As executive director of the Wilderness Tourism Association of the Yukon, I would like to congratulate the Tourism Industry Association of the Yukon on an informative and entertaining annual general meeting and spring conference.
Each sector was vibrantly represented as we shared, learned and laughed our way into a new and exciting year. As a special treat, the participants of the conference visited the Champagne and Aishihik First Nations’ Cultural Centre. Although the centre is still in its last stages of renovations, we were enthusiastically welcomed by the community and were even given the chance to compete in the hand games tournament. It was a wonderful experience and I have no doubt that the new centre will provide valuable cultural knowledge to our territory’s visitors and residents.
One aspect of the conference that I found particularly interesting was the tourism and resource extraction panel. Representatives from Tourism Smithers, Tourism Fort St. John and Tourism Yellowknife spoke about their cities’ various experiences with finding a balance between tourism and resource extraction. Many of us, myself included, can sometimes view the extraction industry at complete odds with tourism – especially tourism that relies on an untouched wilderness. However, this panel illustrated that the key to economic growth as well as the development of new and innovative industry potential is to have an open and supportive dialogue between industries. It is only by working together that genuine progress, for everyone, can be made.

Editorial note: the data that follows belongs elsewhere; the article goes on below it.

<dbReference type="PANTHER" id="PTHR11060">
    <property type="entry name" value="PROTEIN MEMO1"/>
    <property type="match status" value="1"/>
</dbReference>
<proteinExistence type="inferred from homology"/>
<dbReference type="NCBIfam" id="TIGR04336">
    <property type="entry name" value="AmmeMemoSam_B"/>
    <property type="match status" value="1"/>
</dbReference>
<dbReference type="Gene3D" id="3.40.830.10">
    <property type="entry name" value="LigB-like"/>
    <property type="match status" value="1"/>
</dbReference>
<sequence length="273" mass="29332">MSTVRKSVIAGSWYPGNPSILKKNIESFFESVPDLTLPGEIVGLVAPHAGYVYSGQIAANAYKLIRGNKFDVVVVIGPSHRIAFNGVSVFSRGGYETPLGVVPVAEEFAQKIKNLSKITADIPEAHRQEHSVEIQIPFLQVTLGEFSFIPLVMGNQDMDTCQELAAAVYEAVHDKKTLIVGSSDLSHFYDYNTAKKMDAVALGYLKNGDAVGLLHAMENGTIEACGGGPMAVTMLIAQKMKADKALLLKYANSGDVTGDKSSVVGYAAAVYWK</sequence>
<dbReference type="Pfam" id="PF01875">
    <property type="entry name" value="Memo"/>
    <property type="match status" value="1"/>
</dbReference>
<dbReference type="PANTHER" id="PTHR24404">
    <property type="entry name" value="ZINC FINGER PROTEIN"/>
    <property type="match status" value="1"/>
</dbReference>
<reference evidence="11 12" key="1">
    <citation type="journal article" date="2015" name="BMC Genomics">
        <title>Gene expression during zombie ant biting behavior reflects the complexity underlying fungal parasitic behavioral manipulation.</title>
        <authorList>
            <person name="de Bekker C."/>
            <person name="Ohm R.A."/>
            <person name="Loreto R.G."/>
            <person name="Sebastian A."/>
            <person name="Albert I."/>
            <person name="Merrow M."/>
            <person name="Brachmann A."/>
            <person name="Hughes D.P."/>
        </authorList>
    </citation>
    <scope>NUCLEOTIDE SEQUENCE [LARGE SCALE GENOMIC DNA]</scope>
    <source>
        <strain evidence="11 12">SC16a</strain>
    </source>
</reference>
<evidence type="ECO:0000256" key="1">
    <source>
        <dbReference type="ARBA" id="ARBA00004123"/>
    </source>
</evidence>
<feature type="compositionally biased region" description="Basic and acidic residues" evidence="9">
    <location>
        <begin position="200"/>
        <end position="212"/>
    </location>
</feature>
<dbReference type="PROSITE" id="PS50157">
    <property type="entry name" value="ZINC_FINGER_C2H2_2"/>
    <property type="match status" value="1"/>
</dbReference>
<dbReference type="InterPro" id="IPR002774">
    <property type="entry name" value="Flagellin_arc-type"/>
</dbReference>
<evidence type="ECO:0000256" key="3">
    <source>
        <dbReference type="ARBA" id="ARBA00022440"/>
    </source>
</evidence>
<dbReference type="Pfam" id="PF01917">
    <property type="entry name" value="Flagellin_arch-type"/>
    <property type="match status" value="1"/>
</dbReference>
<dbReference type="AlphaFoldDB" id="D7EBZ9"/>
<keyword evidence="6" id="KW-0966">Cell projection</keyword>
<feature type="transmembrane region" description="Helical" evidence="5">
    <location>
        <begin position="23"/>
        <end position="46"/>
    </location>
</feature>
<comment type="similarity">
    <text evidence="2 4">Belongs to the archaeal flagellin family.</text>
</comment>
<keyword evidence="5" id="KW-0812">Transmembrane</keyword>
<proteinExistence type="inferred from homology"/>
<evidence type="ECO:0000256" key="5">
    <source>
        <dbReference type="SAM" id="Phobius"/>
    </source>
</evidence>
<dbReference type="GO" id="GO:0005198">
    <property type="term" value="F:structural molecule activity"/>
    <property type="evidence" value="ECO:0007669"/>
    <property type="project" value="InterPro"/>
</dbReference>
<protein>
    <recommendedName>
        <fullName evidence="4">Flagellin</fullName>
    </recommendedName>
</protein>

We were honoured to be joined by the Tourism Minister Mike Nixon, Energy, Mines and Resources Minister Brad Cathers, Environment and Economic Development Minister Currie Dixon and deputy premier Elaine Taylor as well as NDP Leader Liz Hanson and Mount Lorne MLA Kevin Barr.
The presence of the different facets of the Yukon government demonstrated that the sustainable futures of our tourism businesses continues to remain a priority. We saw this with the Yukon government’s choice to put off oil and gas exploration rights in the Whitehorse Trough. It is clear to me that the government has listened to the Yukon people, in this respect, and truly considered the long-term impact that this exploration would have had on the tourism industry. I applaud this decision and feel grateful to live in a community where I can share my ideas and concerns with a visible and engaged government.
After two days at the spring conference, networking and exchanging ideas, I feel confident that the tourism industry has a solid plan. I thank the whole TIAY team for all their hard work and look forward to the coming year.